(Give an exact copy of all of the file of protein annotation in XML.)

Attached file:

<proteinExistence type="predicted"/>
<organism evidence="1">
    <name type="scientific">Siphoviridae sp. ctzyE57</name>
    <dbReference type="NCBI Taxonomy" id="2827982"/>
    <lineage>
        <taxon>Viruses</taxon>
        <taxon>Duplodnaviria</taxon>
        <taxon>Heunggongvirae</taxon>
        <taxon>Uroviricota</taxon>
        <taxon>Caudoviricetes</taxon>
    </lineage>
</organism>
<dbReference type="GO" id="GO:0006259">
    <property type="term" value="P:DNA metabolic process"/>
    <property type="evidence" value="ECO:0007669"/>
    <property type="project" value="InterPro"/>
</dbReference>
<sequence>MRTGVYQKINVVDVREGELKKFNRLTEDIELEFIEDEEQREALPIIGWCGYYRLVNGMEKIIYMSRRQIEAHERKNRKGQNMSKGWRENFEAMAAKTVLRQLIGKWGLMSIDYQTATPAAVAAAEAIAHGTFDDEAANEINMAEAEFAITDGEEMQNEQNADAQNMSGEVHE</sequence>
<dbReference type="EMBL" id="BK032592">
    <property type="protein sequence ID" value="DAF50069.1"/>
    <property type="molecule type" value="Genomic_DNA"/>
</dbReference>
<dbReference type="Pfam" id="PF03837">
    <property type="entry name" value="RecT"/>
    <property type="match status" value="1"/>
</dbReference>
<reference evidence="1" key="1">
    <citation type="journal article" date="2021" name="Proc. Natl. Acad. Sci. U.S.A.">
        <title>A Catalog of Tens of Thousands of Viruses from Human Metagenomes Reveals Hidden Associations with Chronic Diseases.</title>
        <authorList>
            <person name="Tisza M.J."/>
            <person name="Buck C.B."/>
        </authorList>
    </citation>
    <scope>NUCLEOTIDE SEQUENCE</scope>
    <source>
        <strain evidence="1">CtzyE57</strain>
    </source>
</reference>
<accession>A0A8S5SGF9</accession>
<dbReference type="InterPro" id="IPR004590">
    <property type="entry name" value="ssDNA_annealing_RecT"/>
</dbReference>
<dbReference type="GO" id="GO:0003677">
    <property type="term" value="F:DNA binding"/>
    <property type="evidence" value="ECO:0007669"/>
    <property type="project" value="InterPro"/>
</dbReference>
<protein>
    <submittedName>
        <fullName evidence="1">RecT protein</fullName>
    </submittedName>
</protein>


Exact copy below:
<proteinExistence type="predicted"/>
<organism evidence="1">
    <name type="scientific">Siphoviridae sp. ctzyE57</name>
    <dbReference type="NCBI Taxonomy" id="2827982"/>
    <lineage>
        <taxon>Viruses</taxon>
        <taxon>Duplodnaviria</taxon>
        <taxon>Heunggongvirae</taxon>
        <taxon>Uroviricota</taxon>
        <taxon>Caudoviricetes</taxon>
    </lineage>
</organism>
<dbReference type="GO" id="GO:0006259">
    <property type="term" value="P:DNA metabolic process"/>
    <property type="evidence" value="ECO:0007669"/>
    <property type="project" value="InterPro"/>
</dbReference>
<sequence>MRTGVYQKINVVDVREGELKKFNRLTEDIELEFIEDEEQREALPIIGWCGYYRLVNGMEKIIYMSRRQIEAHERKNRKGQNMSKGWRENFEAMAAKTVLRQLIGKWGLMSIDYQTATPAAVAAAEAIAHGTFDDEAANEINMAEAEFAITDGEEMQNEQNADAQNMSGEVHE</sequence>
<dbReference type="EMBL" id="BK032592">
    <property type="protein sequence ID" value="DAF50069.1"/>
    <property type="molecule type" value="Genomic_DNA"/>
</dbReference>
<dbReference type="Pfam" id="PF03837">
    <property type="entry name" value="RecT"/>
    <property type="match status" value="1"/>
</dbReference>
<reference evidence="1" key="1">
    <citation type="journal article" date="2021" name="Proc. Natl. Acad. Sci. U.S.A.">
        <title>A Catalog of Tens of Thousands of Viruses from Human Metagenomes Reveals Hidden Associations with Chronic Diseases.</title>
        <authorList>
            <person name="Tisza M.J."/>
            <person name="Buck C.B."/>
        </authorList>
    </citation>
    <scope>NUCLEOTIDE SEQUENCE</scope>
    <source>
        <strain evidence="1">CtzyE57</strain>
    </source>
</reference>
<accession>A0A8S5SGF9</accession>
<dbReference type="InterPro" id="IPR004590">
    <property type="entry name" value="ssDNA_annealing_RecT"/>
</dbReference>
<dbReference type="GO" id="GO:0003677">
    <property type="term" value="F:DNA binding"/>
    <property type="evidence" value="ECO:0007669"/>
    <property type="project" value="InterPro"/>
</dbReference>
<protein>
    <submittedName>
        <fullName evidence="1">RecT protein</fullName>
    </submittedName>
</protein>